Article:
Want healthy meals but dislike millets and brown rice? Here’s a solution

Kumbakonam start-up's 'Village Rice’ is high on fibre and protein, and low on GI; company is seeing robust export orders

Rotis made of Udaya Agro's Village Rice flour

Udaya Agro Farm, a company based in Kumbakonam, Tamil Nadu, is breaking new ground in the rice business. It is producing a white rice that is stated to have more dietary fibre and protein than common varieties of brown rice available in the market.

Patented as ‘Village Rice’ and selected from the traditional varieties of the grain in the Thanjavur region of Tamil Nadu, the health benefits of the rice produced by this company have led to export orders from South Africa, Turkey, Ghana and Yemen.

Interestingly, the company has not resorted to any genetic modification — the health benefits are achieved through classic techniques like mutation breeding, backed by constant research and testing. DNA markers are verified at very early stages of the crop to identify plants that will provide paddy with high fibre content.

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Destination South Africa

While basmati and long-grain varieties have been dominating the country’s rice export business, Udaya Agro has managed to win a contract from South Africa to supply 75 tonnes of Village Rice. Its USP (unique selling proposition) rests on providing health benefits along with the well-liked taste of white rice.

Also read: Nestle says most of its products are unhealthy

The start-up has already exported 5 tonnes to Turkey and 4.5 tonnes to Yemen, apart from 500 kg to Ghana in retail packs. It is also marketing its specialty rice online and is exploring other export markets, too.

Fibre on par with millets

Village Rice has the highest dietary fibre among all white rice varieties available in the market now, G Paranjothi, founder and Chief Executive Officer of Udaya Agro, told The Federal. It is comparable to finger millets in terms of fibre content, he added. He also said the dietary fibre in the rice is around 12% while the protein content is 14%. In comparison, commonly used white rice varieties have dietary fibre content of only 1.5% while protein content is around 6%.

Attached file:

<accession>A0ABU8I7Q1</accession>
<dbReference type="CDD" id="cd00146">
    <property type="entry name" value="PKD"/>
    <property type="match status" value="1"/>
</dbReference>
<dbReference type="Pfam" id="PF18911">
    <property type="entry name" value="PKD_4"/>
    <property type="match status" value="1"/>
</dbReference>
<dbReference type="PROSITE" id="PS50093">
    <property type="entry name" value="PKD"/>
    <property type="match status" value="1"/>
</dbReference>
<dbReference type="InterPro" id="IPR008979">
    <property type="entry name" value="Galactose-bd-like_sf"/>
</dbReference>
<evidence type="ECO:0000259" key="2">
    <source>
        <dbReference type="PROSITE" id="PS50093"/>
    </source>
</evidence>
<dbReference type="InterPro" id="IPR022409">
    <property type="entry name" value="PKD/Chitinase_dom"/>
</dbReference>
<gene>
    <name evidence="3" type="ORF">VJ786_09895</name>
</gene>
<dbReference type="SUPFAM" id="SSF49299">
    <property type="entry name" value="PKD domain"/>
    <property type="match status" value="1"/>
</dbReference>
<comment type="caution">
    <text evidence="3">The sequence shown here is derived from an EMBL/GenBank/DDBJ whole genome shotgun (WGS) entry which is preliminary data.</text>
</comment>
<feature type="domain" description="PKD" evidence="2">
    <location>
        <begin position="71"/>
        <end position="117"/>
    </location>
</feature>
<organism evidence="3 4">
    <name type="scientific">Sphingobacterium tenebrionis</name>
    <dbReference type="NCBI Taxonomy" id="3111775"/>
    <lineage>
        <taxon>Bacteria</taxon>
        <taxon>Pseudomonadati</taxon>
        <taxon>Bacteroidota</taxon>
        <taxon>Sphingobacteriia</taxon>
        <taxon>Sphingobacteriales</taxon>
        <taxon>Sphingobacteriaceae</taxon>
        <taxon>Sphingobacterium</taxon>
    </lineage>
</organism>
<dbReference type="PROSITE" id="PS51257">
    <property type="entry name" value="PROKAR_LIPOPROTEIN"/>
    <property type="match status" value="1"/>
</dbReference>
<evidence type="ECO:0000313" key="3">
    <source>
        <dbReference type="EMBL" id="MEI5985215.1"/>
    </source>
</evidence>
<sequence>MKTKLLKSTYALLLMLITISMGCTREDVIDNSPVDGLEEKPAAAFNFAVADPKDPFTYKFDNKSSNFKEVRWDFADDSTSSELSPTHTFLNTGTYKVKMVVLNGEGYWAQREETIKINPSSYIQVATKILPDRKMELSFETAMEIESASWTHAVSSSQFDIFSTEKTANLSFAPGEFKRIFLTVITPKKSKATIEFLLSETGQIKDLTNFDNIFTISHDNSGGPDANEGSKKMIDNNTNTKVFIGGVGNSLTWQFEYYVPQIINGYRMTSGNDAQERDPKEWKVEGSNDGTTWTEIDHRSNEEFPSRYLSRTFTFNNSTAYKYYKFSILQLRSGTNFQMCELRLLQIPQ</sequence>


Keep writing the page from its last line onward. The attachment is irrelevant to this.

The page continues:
Due to its high fibre and high protein content, Village Rice enables consumers to reap health benefits without compromising on the sumptuous taste of white rice, according to the company.

“Most people find brown rice unpalatable, but are concerned about the impact on their health due to consumption of white rice that does not provide adequate fibre and protein content. Our rice fits their requirement with the wholesome taste of white rice that people are accustomed to, along with high fibre, protein and low glycaemic index (GI),” Paranjothi explained.

Village Rice is milled and packed by Udaya Agro at its premises in Kumbakonam.

Low glycaemic index  

“Our rice has a glycaemic index of less than 55, enabling gradual release of glucose, and is also high in magnesium and iron,” Paranjothi said. When boiled, common varieties of brown rice available in the market attain a glycaemic index of 64-68. Without shifting to millets or wheat, consumers of rice can access comparable levels of fibre and protein through the Village Rice variety, he added.

Therefore, as its target customers, the company is focussing on those looking to manage diabetes without having to give up white rice. Since the number of diabetics is rapidly increasing in India, products aimed at this segment are also being launched in large numbers.

“Apart from helping diabetics in managing sugar levels, our product is also for those trying to get rid of constipation that is linked to colon cancer,” Paranjothi said. “Those trying to eliminate obesity are another obvious segment that Udaya Agro is looking at. Our product was recently tested in a Singapore food testing laboratory and got a ‘low glycaemic index rice’ certificate,” he added.

In its export effort, the Kumbakonam company found support from the Agricultural & Processed Food Products Export Development Authority (APEDA) and is planning to tap new markets gradually in line with its production. “We have stringent quality controls to prevent any contamination and we have been scaling up production gradually,” Paranjothi said.

Processed foods

To cater to young customers with a fondness for processed foods, Udaya Agro has signed a memorandum of understanding with the Indian Institute of Food Processing Technology. Through this collaboration, it is developing pasta, noodles, bread, (ready-to-eat) chapati and cookies made of rice.

Also in the works is a rice-based ice-cream that does not contain any dairy products. Ready-to-cook or eat versions of traditional food items like lemon rice, tamarind rice, coconut rice, sambar rice, idli-sambar and vegetable pulao are also under trial production through this collaboration.

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